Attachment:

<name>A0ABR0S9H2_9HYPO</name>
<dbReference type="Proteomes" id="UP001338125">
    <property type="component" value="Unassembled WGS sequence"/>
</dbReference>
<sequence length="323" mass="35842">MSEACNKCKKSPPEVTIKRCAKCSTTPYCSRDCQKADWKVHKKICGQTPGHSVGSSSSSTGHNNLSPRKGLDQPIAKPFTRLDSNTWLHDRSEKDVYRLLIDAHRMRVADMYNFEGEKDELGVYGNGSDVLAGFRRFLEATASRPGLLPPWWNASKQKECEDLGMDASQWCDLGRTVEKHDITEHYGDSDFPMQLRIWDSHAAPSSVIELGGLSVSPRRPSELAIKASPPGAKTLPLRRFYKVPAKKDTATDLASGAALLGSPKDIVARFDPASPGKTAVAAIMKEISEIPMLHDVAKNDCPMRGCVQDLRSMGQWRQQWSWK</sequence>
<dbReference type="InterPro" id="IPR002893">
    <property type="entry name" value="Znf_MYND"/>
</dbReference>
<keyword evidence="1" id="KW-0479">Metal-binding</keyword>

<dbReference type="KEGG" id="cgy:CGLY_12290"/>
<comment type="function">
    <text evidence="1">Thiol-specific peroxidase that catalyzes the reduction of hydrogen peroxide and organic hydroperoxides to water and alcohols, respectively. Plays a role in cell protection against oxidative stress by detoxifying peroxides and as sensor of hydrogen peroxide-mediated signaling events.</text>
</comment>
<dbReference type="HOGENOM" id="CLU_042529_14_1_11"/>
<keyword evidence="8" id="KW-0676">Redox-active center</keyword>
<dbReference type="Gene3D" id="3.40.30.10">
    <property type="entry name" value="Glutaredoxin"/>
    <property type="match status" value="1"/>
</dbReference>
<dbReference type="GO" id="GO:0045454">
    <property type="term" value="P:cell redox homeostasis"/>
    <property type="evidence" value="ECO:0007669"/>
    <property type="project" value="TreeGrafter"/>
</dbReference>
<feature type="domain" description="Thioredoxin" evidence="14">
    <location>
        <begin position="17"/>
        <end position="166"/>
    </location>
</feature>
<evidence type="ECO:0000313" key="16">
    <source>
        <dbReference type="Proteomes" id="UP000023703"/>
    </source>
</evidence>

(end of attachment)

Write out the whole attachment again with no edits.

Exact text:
<name>A0ABR0S9H2_9HYPO</name>
<dbReference type="Proteomes" id="UP001338125">
    <property type="component" value="Unassembled WGS sequence"/>
</dbReference>
<sequence length="323" mass="35842">MSEACNKCKKSPPEVTIKRCAKCSTTPYCSRDCQKADWKVHKKICGQTPGHSVGSSSSSTGHNNLSPRKGLDQPIAKPFTRLDSNTWLHDRSEKDVYRLLIDAHRMRVADMYNFEGEKDELGVYGNGSDVLAGFRRFLEATASRPGLLPPWWNASKQKECEDLGMDASQWCDLGRTVEKHDITEHYGDSDFPMQLRIWDSHAAPSSVIELGGLSVSPRRPSELAIKASPPGAKTLPLRRFYKVPAKKDTATDLASGAALLGSPKDIVARFDPASPGKTAVAAIMKEISEIPMLHDVAKNDCPMRGCVQDLRSMGQWRQQWSWK</sequence>
<dbReference type="InterPro" id="IPR002893">
    <property type="entry name" value="Znf_MYND"/>
</dbReference>
<keyword evidence="1" id="KW-0479">Metal-binding</keyword>

<dbReference type="KEGG" id="cgy:CGLY_12290"/>
<comment type="function">
    <text evidence="1">Thiol-specific peroxidase that catalyzes the reduction of hydrogen peroxide and organic hydroperoxides to water and alcohols, respectively. Plays a role in cell protection against oxidative stress by detoxifying peroxides and as sensor of hydrogen peroxide-mediated signaling events.</text>
</comment>
<dbReference type="HOGENOM" id="CLU_042529_14_1_11"/>
<keyword evidence="8" id="KW-0676">Redox-active center</keyword>
<dbReference type="Gene3D" id="3.40.30.10">
    <property type="entry name" value="Glutaredoxin"/>
    <property type="match status" value="1"/>
</dbReference>
<dbReference type="GO" id="GO:0045454">
    <property type="term" value="P:cell redox homeostasis"/>
    <property type="evidence" value="ECO:0007669"/>
    <property type="project" value="TreeGrafter"/>
</dbReference>
<feature type="domain" description="Thioredoxin" evidence="14">
    <location>
        <begin position="17"/>
        <end position="166"/>
    </location>
</feature>
<evidence type="ECO:0000313" key="16">
    <source>
        <dbReference type="Proteomes" id="UP000023703"/>
    </source>
</evidence>